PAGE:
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Thursday, May 1, 2014 12:01 am

All doc and no action

 I’ve been going to the same primary care doctor for a few years. I’m very attracted to him, and I believe he’s attracted to me, too. There’s always been a dynamic between us. I thought it was his “bedside manner,” but when I asked others, they didn’t have the same experience with him. I know he isn’t married. Also, I am very healthy and only see him annually for “well checks.” Do you have any advice on whether I should do anything? –Patiently Waiting

It’s okay for your doctor to ask you, “Can I give you a breast exam?” – but not if he adds, “… later tonight, in my Jacuzzi?”

There are all sorts of places a doctor can go to meet women – bars, parties, bowling alleys, grocery stores, and hostage standoffs – but he can lose his license for dating those he picks up in his reception area. Not only does the American Medical Association deem current patients off-limits but a former patient can also be a no-go if it seems the sexual relationship started through an exploitation of trust, knowledge, or emotions from the doctor-patient relationship. Because rules can vary from place to place, it’s wise to check with your state medical board to see whether they have stricter standards. For example, Colorado’s Medical Practice Act imposes a six-month waiting period before your doctor is allowed to see you in a dress that doesn’t tie in the back and expose your butt crack.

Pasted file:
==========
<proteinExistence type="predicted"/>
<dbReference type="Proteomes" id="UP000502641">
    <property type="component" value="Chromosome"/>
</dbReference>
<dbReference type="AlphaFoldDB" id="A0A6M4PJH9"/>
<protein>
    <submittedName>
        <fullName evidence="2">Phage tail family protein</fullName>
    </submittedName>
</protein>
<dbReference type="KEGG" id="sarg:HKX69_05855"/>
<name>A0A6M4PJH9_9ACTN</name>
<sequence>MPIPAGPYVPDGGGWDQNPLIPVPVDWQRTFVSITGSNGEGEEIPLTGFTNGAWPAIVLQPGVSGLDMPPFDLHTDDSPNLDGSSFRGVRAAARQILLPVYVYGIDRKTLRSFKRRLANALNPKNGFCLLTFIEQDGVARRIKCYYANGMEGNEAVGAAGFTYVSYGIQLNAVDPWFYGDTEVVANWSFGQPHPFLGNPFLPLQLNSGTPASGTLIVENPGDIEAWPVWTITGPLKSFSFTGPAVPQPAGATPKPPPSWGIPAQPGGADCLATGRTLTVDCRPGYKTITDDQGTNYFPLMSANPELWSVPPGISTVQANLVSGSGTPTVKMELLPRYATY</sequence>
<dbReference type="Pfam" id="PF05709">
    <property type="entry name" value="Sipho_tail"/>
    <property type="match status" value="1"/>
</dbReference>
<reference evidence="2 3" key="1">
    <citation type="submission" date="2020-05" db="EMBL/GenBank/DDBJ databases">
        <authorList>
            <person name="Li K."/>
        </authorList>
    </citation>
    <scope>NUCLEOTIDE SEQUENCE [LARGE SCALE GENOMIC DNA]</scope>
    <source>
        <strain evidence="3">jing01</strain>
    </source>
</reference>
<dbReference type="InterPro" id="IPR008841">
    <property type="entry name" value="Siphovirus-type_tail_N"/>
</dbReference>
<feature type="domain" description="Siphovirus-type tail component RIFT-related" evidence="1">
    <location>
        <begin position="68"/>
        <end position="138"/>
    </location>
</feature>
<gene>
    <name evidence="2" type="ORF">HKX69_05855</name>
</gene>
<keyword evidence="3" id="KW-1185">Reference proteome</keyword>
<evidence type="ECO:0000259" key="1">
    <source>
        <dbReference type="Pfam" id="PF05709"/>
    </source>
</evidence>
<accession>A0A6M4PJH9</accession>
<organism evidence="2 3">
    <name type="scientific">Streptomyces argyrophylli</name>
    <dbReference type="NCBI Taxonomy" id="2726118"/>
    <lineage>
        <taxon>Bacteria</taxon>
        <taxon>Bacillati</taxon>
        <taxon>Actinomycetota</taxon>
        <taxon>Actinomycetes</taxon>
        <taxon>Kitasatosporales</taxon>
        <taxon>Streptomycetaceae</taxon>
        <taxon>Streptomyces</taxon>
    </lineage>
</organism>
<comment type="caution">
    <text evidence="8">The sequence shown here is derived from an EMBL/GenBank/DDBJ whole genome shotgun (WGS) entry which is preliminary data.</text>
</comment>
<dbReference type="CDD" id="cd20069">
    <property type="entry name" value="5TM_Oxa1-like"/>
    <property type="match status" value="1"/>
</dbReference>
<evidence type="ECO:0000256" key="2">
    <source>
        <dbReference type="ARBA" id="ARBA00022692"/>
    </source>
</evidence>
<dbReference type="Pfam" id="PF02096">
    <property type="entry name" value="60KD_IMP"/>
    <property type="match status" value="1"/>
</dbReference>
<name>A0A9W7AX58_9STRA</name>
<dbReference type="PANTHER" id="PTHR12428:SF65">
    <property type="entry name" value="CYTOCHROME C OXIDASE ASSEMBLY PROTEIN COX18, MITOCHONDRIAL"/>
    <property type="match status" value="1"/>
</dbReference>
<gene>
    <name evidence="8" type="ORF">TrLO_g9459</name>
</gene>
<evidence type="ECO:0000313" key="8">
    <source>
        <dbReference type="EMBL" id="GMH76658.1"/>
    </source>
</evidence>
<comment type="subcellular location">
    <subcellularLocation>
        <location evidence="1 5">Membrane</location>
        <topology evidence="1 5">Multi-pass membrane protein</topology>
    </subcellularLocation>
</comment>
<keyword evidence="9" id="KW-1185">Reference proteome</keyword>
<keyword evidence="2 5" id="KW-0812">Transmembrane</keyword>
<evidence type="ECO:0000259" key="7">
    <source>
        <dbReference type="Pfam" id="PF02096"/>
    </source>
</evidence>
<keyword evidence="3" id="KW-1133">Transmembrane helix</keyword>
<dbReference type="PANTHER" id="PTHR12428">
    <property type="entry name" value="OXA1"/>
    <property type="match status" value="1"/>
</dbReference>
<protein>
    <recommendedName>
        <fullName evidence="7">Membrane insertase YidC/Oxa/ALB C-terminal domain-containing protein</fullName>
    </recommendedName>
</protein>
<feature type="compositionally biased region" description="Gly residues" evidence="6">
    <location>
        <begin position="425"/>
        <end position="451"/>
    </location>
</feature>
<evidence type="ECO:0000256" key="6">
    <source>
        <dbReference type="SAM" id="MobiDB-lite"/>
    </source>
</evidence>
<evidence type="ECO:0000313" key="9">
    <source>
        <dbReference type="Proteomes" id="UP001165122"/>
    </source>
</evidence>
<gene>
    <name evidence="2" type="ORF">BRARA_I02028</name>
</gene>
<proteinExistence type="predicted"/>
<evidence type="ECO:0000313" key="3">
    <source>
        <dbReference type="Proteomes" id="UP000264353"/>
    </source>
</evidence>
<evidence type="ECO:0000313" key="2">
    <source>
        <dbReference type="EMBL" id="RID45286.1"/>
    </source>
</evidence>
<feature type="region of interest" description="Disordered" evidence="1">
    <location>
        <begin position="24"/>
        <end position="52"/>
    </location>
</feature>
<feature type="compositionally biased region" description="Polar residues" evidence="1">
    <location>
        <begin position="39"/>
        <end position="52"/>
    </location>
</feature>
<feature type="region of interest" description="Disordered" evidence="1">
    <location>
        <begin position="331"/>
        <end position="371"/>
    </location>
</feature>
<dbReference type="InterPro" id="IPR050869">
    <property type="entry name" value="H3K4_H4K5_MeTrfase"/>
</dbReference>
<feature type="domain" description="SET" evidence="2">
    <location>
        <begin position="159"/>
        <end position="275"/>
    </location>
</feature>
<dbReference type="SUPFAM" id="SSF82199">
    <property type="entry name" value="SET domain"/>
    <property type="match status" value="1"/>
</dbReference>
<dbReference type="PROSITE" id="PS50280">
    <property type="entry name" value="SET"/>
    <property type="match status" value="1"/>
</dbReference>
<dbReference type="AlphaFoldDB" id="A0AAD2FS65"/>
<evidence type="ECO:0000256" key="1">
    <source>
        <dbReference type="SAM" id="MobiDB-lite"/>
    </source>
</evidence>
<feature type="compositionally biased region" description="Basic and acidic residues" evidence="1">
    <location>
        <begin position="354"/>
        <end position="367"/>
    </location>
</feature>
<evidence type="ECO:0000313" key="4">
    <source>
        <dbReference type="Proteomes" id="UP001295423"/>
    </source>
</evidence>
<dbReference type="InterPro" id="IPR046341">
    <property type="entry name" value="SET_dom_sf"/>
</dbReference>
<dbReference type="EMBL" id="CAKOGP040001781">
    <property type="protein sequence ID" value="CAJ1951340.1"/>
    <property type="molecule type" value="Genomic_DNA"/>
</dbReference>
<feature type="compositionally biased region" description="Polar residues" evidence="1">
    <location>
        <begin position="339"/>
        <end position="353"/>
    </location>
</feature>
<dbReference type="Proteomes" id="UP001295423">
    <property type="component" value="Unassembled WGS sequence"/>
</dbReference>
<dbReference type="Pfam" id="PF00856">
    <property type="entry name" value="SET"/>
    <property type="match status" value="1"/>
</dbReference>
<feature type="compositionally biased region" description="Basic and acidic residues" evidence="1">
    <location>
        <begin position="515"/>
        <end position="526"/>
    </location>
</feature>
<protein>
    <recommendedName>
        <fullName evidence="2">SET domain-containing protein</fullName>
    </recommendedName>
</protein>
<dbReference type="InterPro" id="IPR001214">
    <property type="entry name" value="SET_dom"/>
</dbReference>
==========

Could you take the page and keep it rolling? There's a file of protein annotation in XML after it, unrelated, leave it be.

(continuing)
Even if your doctor does have the hots for you, he probably has an even stronger desire to avoid downscaling to “driving” a shopping cart, collecting cans, and living beside a dumpster. So, the first move, if any, must be yours – putting an unambiguous end to the medical portion of your relationship. Do this in writing, adding something like, “You’re an excellent doctor, but I would like to see a doctor closer to my house.” It doesn’t matter whether that’s true. It just has to get the message across – without impugning his skills – that you’re formally outta there. At the end, add, “I would, however, be interested in seeing you socially.”

That little addition might not seem like much, but as linguist Steven Pinker notes about a remarkable feature of human psychology, even the slightest veiling of what we really mean will allow people to pretend it meant something innocuous. The deniability “doesn’t have to be plausible, only possible,” Pinker explains in a paper. So, if Dr. McDreamy doesn’t want the romantic relationship you do, he can pretend you’re just suggesting it would be nice to bump into him at a gallery opening or something, not bump into him between your sheets. But before you do anything, you should accept that you may have misread the signals, and he may not be interested. Either way, you’ll need a new doctor, whom you can search for online – ideally, on your health plan site, not Match.com.

© 2014, Amy Alkon, all rights reserved. Got a problem? Write Amy Alkon, 171 Pier Ave., #280, Santa Monica, CA 90405, or email AdviceAmy@aol.com (advicegoddess.com). Weekly radio show: blogtalkradio.com/amyalkon

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